She wanted to use her chemistry not only in a laboratory but was inspired to apply it to natural systems.  Her work on this voyage is all about determining the age of deep water.  We are familiar with how the rings of a tree tell its age, and how the layers, or strata, of rock date the age of the earth. Tree rings are usually horizontal.  Rock strata are thin horizontal layers that show age vertically. Rock layers are more like ocean layers, except ocean layers are fat.  Ocean aging is found in the rising and sinking of warm and cold waters.  Shari is studying when the deep water was last at the surface—the zero age reference.  “Anything that is lower than the surface is older,” she explained.  This is not to be confused with how old the oceans are, an entirely different question.  Rather, if water sinks in one part of the ocean than it has to rise in another place, otherwise the dynamics of the ocean would more closely be like a pond, and it is not a pond. Wind controls the surface currents or water on top of the ocean, and temperature and salt concentrations controls the deep-water circulation.  The scientific name for deep-water circulation is ThermoHaline Circulation, THC, or Meridional Overturning Circulation, MOC.  This particular cruise gives Shari one of the best places to study and prove or disprove that HydroChloroFluroCarbons (HCFCs) can be used as age indicators, or as viable tracers of water mass motion.  If proven, these HCFCs, which are replacement refrigerants (what used to be Freon as in car air conditioning systems), propellants (like in aerosol spray cans) and foam blowing agents (like the material sprayed on ceilings), will help scientists understand the age of deep water from the time it was last at the surface.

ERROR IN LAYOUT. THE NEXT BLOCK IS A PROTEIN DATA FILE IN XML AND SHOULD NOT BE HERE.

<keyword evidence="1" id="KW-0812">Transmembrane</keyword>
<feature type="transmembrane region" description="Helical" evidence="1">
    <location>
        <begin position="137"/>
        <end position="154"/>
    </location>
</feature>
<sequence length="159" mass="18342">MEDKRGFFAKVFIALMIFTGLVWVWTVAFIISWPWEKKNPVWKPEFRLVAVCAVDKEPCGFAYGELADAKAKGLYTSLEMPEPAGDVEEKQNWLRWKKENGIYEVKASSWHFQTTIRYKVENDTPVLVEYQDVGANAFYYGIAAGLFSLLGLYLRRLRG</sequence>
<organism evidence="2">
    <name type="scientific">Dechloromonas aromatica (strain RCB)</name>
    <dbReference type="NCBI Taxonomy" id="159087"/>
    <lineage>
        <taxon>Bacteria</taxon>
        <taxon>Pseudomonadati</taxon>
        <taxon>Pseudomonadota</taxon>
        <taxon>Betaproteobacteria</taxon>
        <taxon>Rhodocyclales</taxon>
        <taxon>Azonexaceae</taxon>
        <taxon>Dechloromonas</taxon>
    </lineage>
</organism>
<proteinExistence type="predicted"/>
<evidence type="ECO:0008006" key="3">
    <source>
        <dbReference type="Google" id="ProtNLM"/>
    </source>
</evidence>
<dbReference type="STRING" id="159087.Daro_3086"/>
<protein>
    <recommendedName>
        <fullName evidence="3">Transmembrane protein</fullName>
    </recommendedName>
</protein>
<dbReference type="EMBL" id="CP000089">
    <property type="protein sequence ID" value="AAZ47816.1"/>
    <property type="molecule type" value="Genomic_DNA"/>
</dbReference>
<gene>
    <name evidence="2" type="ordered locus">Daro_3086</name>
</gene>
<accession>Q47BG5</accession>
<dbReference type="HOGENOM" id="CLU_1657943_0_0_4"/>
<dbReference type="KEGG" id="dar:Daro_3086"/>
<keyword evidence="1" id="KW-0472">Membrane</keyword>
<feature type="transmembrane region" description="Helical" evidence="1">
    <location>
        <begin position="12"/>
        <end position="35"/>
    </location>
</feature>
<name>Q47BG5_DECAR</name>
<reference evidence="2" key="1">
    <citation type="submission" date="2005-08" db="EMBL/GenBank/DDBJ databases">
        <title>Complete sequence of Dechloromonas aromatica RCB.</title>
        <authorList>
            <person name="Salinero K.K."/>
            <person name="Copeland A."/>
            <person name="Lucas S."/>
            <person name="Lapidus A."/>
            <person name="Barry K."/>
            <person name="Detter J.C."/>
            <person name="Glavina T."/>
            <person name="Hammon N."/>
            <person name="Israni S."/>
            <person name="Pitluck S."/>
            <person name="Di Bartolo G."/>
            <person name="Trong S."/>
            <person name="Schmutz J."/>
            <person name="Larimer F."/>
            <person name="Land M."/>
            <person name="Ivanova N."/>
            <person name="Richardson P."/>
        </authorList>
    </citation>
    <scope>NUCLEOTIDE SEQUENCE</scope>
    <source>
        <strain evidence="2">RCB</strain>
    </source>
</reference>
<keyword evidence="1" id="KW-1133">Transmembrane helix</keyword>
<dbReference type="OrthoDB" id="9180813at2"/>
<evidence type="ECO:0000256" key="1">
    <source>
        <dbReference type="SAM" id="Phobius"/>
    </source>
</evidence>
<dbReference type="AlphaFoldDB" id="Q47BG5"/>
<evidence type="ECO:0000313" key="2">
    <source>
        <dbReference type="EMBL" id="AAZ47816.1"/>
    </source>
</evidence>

What might a person studying such wonders enjoy in her recreational time?  Shari likes to family golf, read Stephen King horror stories and other thrillers, and listen to Barry Manilow.  She loves science and the mysteries of the earth.  She would love to completely know the “feedback” between the ocean and climate change, as science continues to be a motivating force in her life.  She encourages going to the beach and watching the tides ebb and flow, seeing the effect of the ocean and humbly realizing we are powerless against its force.  Shari has judged science fairs from middles schools through graduate school and has mentored graduate students, who are students who after college graduation work on master’s degrees. She has a graduate student, Julia O’Hern, working with her on this trip, who is sharing a cabin with mentor NOAA teacher, Kimberly Pratt.  Shari concluded our discussion by telling me what 4th and 5th graders and everyone can do to get interested in oceanography: “Enjoy the ocean and take care of it,” she said.